The ability to listen is foundational to high-performance communication and collaboration. The normal test as to whether or not I’m a good listener is "do I understand what you said". If a high level of collaboration is the goal, this is a low standard of listening.
Consider the speed at which you form an opinion of what someone is saying... Versus how long it takes you to truly understand and appreciate their point of view. Effective collaboration requires the latter and every high-performance team requires empathy and understanding.
Even good listeners stop listening fully when they conclude that they know what they would have meant if they had just said what you said. It’s called Fast Pass Matching; you compare what you’re hearing to what you already know, figure out what the meaning would be if you were saying what you’re hearing, and accept that as the “true” interpretation of the words. It’s the fastest way to relieve yourself of the stress of trying to understand. It’s about conformation not information. Conformation is listening for content that conforms to what I know vs. listening for information that might inform.
In cases of collaboration, the real purpose of listening should be to learn something new. Real listening requires being aware of, and able to manage, the following levels of interpreting and responding to another person:
Levels of Listening
Awareness of your physical reaction – typically fight, flight, or freeze
Able and willing to report back what you heard
Able and willing to speak from and for the other point of view, not as agreement, but as a way of checking your of understanding and acknowledging the other person’s perspective. No judgment added.
3. Essential Purpose
Able to hear what’s fundamental for someone – what they sincerely care about that is behind what they’re saying
4. Hearing An Insight
Able and willing to learning something new.
Listening as a Practice
Real listening requires intentional practice and starts with awareness of where you currently are. Notice yourself in conversations over the next few days. What level of listening are you at most of the time? Are you able to listen with curiosity rather than judgment? Can you listen fully and ask clarifying questions so you truly understand the other person's perspective? or are you putting your perspective onto them?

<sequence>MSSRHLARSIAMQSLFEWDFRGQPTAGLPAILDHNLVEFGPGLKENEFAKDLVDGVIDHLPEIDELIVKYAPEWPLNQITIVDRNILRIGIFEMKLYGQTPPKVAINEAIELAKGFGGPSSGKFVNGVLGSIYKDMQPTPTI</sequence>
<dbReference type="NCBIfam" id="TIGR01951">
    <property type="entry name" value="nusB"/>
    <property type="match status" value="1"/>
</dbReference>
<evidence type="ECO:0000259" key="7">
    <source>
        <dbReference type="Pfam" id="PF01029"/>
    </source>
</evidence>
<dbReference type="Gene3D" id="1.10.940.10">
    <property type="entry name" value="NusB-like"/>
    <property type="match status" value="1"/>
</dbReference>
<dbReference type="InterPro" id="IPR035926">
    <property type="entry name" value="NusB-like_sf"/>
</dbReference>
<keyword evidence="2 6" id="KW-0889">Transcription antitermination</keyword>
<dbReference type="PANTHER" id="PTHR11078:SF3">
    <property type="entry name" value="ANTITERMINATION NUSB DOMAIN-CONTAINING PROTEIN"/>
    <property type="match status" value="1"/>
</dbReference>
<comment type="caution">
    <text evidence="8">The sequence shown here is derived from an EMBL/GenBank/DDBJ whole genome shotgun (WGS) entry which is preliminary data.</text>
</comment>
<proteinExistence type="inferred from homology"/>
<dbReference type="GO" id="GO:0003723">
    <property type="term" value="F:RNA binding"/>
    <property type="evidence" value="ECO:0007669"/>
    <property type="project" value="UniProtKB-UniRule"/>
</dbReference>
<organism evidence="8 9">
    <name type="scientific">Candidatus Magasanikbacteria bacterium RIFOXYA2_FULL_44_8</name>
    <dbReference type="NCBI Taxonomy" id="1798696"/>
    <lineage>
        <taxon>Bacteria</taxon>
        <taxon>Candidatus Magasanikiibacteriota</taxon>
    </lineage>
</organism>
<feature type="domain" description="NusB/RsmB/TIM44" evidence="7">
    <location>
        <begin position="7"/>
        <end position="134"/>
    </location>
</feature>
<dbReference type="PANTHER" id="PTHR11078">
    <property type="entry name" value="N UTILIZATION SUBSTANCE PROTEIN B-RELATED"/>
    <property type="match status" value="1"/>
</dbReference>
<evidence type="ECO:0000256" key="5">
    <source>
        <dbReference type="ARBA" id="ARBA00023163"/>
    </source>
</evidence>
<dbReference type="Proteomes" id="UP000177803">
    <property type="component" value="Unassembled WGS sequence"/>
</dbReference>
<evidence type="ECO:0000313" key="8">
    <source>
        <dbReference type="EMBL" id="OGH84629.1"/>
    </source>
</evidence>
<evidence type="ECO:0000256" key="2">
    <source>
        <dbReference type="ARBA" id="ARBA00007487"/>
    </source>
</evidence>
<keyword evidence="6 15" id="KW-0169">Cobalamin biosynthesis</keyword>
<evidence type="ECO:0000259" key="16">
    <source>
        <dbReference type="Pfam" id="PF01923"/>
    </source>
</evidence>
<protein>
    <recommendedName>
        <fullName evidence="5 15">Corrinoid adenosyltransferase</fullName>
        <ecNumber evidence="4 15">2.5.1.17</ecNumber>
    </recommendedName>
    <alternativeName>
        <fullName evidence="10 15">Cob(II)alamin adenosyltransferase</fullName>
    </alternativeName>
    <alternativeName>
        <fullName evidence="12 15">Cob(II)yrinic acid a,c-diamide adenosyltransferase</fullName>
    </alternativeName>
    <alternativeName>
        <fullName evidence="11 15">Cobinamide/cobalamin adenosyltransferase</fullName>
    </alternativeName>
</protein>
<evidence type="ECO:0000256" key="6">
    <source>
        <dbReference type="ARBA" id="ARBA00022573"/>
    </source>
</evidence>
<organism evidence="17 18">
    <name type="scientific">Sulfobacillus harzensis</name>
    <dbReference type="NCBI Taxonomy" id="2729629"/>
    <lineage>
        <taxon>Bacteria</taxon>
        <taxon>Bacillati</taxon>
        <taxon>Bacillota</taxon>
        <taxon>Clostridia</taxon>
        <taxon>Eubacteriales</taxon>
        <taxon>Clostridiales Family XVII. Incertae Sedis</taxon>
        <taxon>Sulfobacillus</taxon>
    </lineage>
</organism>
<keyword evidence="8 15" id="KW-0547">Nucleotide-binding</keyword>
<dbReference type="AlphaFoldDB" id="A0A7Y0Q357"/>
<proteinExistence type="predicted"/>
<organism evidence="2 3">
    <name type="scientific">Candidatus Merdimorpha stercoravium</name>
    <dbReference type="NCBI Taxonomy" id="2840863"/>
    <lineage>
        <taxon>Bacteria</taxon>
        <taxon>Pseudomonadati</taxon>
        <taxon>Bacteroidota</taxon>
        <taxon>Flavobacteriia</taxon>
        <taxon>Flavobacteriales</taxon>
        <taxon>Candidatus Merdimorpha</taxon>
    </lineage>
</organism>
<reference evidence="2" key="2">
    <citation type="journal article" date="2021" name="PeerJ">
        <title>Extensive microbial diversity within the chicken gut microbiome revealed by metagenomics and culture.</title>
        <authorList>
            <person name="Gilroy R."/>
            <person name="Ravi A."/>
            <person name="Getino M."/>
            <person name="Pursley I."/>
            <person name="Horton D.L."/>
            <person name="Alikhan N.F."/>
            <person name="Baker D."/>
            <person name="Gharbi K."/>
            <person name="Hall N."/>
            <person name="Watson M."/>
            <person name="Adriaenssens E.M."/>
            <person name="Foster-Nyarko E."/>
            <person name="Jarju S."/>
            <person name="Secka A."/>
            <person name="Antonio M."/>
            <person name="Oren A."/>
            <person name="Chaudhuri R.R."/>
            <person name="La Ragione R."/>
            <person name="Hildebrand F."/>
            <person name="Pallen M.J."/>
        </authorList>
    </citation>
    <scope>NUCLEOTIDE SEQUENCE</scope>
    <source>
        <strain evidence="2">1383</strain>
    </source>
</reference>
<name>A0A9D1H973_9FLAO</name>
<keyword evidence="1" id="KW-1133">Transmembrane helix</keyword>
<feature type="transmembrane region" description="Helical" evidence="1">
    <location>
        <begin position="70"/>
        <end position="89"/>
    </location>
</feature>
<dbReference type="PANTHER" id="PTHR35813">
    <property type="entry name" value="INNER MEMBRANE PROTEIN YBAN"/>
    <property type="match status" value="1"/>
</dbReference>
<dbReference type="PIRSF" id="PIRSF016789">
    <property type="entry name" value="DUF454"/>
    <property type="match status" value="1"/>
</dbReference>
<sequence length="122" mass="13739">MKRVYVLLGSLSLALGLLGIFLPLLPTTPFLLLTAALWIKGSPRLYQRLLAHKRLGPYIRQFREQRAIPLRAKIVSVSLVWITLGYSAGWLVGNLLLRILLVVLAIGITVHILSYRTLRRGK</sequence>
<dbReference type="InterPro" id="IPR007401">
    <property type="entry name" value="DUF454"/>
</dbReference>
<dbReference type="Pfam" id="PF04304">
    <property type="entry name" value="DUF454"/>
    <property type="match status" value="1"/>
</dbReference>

If you find you're not getting what you'd like out of your conversations, try shifting so you come from a place of curiosity. Ask questions to understand where the other person is coming from rather than assuming you know what they mean. Some simple questions like "what makes you say that?" or "why do you feel that way?" can work in a number of situations. When you can walk away learning something new - maybe something about the person, about their perspective or come from, about what inspires or motivates them - you may be surprised at what possibilities open up for you and your team. In our experience, this type of listening can help build trust and provides a foundation for a culture of learning and innovation.
The Neuroscience of Listening
Neuroscientist Uri Hansson talks about the science of listening in this interesting TED talk. While great stories can cause our brains to align, daily communication can be vastly mis-heard. One interesting finding is that our pre-existing belief systems impact brain waves and how we hear the same sentence in a story. Importantly, with awareness and intentional practice, we can train ourselves to listen at a higher level and communicate differently.
Our effective executive assessment is a nice tool to raise awareness of other opportunities for new practices: